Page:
Things haven't been quite as hopeless for Atlanta on the offensive side of the ball this season, but it hasn't necessarily been good either. Injuries have decimated the Falcons offense this season, none bigger than the season ending injury to star receiver Julio Jones. But several other significant players on Atlanta's offense have missed time as well. Roddy White and Steven Jackson have both missed chunks of time this year. Atlanta has also sent two offensive lineman to injured reserve in Sam Baker and Mike Johnson. All of this has contributed to an offense that now ranks 21st in weighted DVOA.

The Passing Game

Matt Ryan and Tony Gonzalez were able to hold things together for the first half of the year, as the Falcons ranked ninth in pass offense DVOA at the midpoint of the season. Since then, the wheels have fallen off a bit as they're down to 20th in the second half of the year. They've faced some very good defenses in that time, but actually put up their worst single-game pass offensive DVOA of the season last week against Washington.

Harry Douglas may be the biggest potential problem in the passing game. San Francisco ranks 19th in DVOA against "other" receivers, their worst ranking against any pass target. He will likely be the problem of Carlos Rogers for much of the day, as Douglas spends 64.7 percent of his snaps in the slot.

On the surface, Atlanta's fifth ranked Adjusted Sack Rate would lead you to believe that the Falcons' offensive line has done an admirable job keeping Matt Ryan clean despite the injuries. However, it appears as though that ranking may be due to Matt Ryan's ability to get the ball out of his hand at the last moment. According to PFF, no team in the league has allowed more hurries or total pressures than Atlanta's offensive line has.

Current starting left tackle Lamar Holmes has been the biggest culprit. Holmes has given up 65 total pressures on the season, the second worst total among tackles by PFF's data. He'll have the pleasure of dealing with the Smith's for most of the day. Aldon Smith had the second-highest pressure total of his career last week and he could very well approach that mark again on Monday.

San Francisco's pass defense has been playing very well as of late, which I wrote about in greater detail earlier in the week.

The Running Game

The biggest weakness of the Atlanta offense last season was the running game and swapping out Michael Turner for Steven Jackson hasn't helped much. As mentioned earlier, Jackson did miss some time earlier in the season and the Falcons have actually been a bit better running the ball since his return. But overall, Jackson hasn't been a very effective player. He's averaging just 3.5 yards per carry on the season and his minus-11.6 percent DVOA ranks 34th among 41 qualifying running backs.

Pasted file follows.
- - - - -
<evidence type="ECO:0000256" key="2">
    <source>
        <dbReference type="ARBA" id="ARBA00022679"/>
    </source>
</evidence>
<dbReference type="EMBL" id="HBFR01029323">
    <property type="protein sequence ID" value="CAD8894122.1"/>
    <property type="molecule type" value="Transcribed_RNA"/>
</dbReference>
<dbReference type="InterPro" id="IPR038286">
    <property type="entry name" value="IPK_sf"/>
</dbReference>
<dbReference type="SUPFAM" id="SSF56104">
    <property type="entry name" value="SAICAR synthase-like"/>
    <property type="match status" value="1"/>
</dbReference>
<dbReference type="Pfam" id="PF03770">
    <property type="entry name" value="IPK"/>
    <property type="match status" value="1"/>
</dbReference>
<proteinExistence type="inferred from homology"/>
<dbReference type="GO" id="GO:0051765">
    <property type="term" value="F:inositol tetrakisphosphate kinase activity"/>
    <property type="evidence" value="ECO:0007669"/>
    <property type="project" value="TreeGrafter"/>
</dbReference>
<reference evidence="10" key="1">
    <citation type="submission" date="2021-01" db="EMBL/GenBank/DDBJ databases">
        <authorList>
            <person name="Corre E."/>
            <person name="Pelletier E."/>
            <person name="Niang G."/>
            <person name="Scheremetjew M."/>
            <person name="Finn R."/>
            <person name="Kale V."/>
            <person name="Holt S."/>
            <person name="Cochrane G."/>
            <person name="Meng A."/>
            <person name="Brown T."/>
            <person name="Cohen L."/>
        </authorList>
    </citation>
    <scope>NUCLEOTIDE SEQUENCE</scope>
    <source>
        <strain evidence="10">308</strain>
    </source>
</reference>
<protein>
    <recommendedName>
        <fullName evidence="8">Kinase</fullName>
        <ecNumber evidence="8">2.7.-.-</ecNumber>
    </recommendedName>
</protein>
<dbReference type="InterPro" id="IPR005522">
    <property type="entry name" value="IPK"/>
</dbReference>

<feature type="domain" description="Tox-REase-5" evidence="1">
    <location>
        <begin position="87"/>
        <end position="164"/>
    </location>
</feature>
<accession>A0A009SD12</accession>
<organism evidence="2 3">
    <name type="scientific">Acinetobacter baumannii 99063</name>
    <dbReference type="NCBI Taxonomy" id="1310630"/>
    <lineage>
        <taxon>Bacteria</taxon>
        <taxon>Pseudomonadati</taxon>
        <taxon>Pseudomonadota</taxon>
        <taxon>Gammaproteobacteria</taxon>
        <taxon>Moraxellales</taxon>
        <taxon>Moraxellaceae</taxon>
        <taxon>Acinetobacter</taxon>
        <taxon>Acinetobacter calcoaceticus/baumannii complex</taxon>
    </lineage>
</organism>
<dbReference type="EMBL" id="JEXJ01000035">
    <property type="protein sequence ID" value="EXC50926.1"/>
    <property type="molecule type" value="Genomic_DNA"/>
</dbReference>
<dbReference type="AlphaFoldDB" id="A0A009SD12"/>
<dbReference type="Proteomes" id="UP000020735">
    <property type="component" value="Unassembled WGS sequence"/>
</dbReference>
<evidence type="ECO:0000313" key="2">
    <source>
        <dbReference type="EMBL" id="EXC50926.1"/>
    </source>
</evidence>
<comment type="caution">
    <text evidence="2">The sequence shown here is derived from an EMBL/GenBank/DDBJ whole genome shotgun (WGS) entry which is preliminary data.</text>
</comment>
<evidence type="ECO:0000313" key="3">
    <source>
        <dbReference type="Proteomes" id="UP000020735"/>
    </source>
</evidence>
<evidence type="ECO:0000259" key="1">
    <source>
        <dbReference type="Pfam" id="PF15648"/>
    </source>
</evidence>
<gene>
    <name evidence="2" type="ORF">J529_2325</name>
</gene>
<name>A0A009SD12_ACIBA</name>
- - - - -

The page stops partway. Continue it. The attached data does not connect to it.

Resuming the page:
On the other hand, San Francisco's run defense is playing better than it has all season. The 49ers posted another game with a negative run defense DVOA against the Bucs, making it four consecutive games that they've done so. Due in large part to spending a lot of their time trailing this season, the Falcons have run the ball fewer times than anyone else in the league this season. If the game goes as expected, the 49ers defense shouldn't have to spend too much time worrying about the Atlanta run game before they are forced to give up on it.

Explosive Plays

Atlanta's offense has been even worse than Tampa Bay's was at producing explosive plays. The Falcons average just 5.71 explosive plays per game on the season, ranking in the bottom 10 of the league in explosive plays in both the passing and running games.

On defense, the 49ers had another great week in preventing explosive plays, allowing only four to the Buccaneers' offense. Two of those plays came after the play had broken down and Mike Glennon was able to find someone down field after he began scrambling. Another came on a draw from Brian Leonard towards the end of the first half.

The Verdict

In many games, it's can be relatively easy to find the potential path to an upset. That path may be more of an off beaten trail than it is a paved road, but at least it's there. This week, it's difficult to foresee a way in which Atlanta would be able to win this game. They struggle in most every phase of the game and are without a real strength that they can rely on. With the phasing out of several veteran players, the Falcons are playing for next year at this point.

On the other side, the 49ers have been gradually improving each week and are playing their best football of the season. There's no reason to assume that will change this week and I fully expect the 49ers to send Candlestick Park out with a fond farewell and a comfortable victory.